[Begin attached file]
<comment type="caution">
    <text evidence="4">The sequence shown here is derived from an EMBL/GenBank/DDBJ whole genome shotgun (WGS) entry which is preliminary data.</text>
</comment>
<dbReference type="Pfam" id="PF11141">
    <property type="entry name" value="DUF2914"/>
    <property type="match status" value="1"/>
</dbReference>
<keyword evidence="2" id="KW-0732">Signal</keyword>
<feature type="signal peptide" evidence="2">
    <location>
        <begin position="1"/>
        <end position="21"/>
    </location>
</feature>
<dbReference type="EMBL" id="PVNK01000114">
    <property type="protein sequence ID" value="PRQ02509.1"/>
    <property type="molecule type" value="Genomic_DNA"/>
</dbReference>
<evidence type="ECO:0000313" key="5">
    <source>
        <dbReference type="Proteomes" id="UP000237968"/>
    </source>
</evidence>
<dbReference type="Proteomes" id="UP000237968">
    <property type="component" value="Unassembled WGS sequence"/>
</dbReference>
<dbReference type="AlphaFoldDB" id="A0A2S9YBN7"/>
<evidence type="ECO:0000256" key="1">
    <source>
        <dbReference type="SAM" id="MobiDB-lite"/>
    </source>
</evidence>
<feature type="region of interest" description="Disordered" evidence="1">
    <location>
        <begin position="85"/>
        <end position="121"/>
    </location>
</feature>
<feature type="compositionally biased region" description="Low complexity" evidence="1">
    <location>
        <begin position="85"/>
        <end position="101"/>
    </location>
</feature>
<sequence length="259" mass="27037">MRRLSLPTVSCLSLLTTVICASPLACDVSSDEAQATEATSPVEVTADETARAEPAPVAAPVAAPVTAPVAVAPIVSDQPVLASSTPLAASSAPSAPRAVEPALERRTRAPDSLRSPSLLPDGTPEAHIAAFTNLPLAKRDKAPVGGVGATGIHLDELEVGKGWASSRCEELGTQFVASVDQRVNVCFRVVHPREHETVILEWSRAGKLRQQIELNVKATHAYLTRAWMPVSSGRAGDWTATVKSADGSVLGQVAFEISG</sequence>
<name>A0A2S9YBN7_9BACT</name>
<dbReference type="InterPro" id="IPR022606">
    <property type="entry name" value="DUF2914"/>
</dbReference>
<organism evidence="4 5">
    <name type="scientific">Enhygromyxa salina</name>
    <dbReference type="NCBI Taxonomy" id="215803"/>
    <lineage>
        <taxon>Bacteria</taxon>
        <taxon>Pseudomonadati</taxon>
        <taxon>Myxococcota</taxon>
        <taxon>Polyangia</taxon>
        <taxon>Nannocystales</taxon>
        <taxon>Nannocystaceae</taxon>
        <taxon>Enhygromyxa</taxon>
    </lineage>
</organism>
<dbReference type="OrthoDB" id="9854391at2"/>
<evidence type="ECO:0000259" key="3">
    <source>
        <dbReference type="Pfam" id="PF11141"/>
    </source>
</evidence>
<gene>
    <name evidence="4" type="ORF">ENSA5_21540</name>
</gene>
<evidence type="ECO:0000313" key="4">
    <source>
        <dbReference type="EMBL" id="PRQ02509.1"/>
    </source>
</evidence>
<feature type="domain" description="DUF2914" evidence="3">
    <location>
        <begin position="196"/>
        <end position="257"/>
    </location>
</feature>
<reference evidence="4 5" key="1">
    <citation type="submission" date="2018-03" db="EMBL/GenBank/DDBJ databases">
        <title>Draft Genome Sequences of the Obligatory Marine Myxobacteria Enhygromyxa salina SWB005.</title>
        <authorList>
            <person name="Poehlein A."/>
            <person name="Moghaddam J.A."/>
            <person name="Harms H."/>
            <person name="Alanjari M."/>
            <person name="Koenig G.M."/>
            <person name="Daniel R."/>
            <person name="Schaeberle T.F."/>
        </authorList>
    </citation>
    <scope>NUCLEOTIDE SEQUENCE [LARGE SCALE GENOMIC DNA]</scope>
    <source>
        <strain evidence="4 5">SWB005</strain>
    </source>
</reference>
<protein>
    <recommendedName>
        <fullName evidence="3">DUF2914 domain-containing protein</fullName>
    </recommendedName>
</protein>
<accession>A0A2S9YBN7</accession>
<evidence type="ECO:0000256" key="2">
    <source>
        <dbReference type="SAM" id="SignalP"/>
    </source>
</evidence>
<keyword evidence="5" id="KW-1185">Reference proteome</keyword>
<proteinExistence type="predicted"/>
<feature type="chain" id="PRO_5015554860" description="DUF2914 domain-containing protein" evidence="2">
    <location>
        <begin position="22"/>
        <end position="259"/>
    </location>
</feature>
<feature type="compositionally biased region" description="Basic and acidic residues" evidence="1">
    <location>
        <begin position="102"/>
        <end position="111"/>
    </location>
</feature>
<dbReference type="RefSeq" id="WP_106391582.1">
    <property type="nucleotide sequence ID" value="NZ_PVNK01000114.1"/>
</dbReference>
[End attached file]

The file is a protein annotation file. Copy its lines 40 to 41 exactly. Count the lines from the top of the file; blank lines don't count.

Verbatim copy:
    <location>
        <begin position="85"/>